The Navy provides notification to the regulatory agencies and the Municipality of Vieques before detonation events, which take place many times throughout the year. It did so for this event. EPA has had many discussions with the Navy over the years about how it might improve its notification procedures for the community-at-large, and will engage in those conversations again. The Navy has cited safety concerns in not broadcasting this information, as someone might try to view the event if they knew when it was scheduled, possibly putting themselves in harm’s way.
What steps are being taken for the safety of the residents of Vieques?
Detonation events take place on land controlled by the Navy. The areas where detonations take place are surrounded by a buffer/security area that extends beyond the calculated debris limits of the detonation events. Each event is carefully planned to assure that it safely destroys the munitions in place.
Air monitoring of the controlled burning of vegetation is conducted before, during, and after the burn events to assess air quality. No exceedances of established standards have been noted. This is consistent with previously conducted air monitoring. Since 2005, over 1,400 air samples have been collected during more than 160 detonation events. Monitoring was conducted from 8 hours before until 16 hours after the detonation events. Over the years, numerous accidental brush fires have occurred, and air data were often collected during and after these events. Over 50 air samples were collected during 19 accidental brush fires (which ranged from 1 to 300 acres). No pollutants associated with munitions or explosives were detected during any of the air monitoring events. With one exception (located on the site itself), all PM10 concentrations were below National Ambient Air Quality Standards. The exception occurred in 2006 and only slightly exceeded the standard. For monitoring stations near populated areas PM10 was always below standards.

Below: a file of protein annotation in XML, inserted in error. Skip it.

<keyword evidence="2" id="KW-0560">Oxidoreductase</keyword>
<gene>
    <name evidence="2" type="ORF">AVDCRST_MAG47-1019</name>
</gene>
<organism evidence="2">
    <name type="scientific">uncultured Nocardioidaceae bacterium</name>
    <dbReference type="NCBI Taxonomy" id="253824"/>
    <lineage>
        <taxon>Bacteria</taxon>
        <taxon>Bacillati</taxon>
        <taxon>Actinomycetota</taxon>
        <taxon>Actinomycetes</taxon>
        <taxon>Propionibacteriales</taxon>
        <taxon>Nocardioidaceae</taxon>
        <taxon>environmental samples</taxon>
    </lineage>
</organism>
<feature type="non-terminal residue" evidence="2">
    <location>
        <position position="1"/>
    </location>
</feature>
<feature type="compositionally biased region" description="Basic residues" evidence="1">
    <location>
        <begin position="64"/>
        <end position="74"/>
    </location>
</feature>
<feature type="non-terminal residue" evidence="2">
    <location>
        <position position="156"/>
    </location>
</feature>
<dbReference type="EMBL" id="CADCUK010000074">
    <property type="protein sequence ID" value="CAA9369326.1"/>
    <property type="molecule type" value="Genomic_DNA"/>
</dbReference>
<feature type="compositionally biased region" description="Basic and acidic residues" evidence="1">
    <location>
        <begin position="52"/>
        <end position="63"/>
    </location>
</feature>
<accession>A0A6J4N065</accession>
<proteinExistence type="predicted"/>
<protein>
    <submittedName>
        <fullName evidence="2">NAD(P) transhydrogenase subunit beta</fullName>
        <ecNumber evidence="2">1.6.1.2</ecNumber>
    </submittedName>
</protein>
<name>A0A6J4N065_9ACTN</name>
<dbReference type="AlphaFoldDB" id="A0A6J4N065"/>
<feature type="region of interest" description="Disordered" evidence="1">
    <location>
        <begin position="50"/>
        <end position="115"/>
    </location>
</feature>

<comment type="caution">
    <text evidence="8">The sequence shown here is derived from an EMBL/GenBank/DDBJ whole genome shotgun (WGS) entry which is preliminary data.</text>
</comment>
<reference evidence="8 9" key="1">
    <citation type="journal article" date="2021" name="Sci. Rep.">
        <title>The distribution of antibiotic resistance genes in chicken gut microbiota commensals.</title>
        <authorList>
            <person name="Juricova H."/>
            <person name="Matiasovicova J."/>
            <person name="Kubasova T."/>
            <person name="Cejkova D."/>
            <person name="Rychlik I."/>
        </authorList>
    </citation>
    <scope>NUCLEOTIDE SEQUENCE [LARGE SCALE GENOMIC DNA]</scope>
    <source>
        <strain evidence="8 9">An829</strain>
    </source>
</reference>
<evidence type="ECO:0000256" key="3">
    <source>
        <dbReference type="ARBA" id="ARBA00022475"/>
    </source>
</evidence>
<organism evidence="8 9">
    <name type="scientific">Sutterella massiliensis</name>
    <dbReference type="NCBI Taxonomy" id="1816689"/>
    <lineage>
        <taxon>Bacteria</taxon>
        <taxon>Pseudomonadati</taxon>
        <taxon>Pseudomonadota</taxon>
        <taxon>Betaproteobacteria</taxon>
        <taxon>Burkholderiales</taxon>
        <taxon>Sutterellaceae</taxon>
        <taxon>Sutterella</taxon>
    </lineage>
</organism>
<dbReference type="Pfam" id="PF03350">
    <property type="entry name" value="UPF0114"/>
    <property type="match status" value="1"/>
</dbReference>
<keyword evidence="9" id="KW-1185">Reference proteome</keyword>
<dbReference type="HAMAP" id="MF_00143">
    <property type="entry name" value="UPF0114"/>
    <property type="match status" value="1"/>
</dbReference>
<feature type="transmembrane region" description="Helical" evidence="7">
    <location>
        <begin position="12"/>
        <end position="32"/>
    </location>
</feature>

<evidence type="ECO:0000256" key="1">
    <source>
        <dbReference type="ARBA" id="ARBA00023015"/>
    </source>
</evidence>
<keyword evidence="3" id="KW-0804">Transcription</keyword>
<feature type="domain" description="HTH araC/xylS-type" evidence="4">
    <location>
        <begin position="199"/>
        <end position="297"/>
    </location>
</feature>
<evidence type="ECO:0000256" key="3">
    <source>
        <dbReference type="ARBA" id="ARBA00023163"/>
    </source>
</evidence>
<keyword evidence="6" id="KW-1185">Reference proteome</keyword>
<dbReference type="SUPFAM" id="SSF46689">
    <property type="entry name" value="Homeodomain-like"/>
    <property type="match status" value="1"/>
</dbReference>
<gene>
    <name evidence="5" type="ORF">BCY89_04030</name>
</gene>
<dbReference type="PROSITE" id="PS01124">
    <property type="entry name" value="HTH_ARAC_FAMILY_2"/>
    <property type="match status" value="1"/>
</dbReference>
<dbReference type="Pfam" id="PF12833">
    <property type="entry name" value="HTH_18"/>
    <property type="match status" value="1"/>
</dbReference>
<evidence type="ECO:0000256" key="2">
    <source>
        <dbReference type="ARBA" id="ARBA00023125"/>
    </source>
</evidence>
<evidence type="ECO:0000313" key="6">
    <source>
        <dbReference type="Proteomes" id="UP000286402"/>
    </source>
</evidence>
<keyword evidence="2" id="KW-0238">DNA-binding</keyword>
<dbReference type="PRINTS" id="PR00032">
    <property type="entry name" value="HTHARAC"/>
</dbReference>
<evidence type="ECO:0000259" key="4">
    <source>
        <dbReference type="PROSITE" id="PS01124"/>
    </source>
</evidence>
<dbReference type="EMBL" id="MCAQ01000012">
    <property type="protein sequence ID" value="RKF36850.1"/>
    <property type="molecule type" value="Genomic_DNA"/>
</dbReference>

If you are invested in reading additional reports and official information from the U.S. Navy and the EPA, you can access the links below. Images used within this article are found within these reports.
Puerto Rico is Open for Tourists
(SAN JUAN, Puerto Rico Buzz) – Travelocity® and Expedia Media Solutions®, in collaboration with the Puerto Rico Tourism Company, are ramping up efforts to help shift public perception of the situation in Puerto Rico, this week.
“Puerto Rico has always been a popular destination for travelers, as well as a fantastic, long-term partner, and we jumped at the chance to work with Travelocity to support the Puerto Rico Tourism Company,” said Wendy Olson Killion, global senior director for Expedia Media Solutions. “The collaborative campaign will ensure new and repeat visitors know Puerto Rico is again open for tourism, and that tourism will positively impact the island’s economy and contribute to recovery efforts.”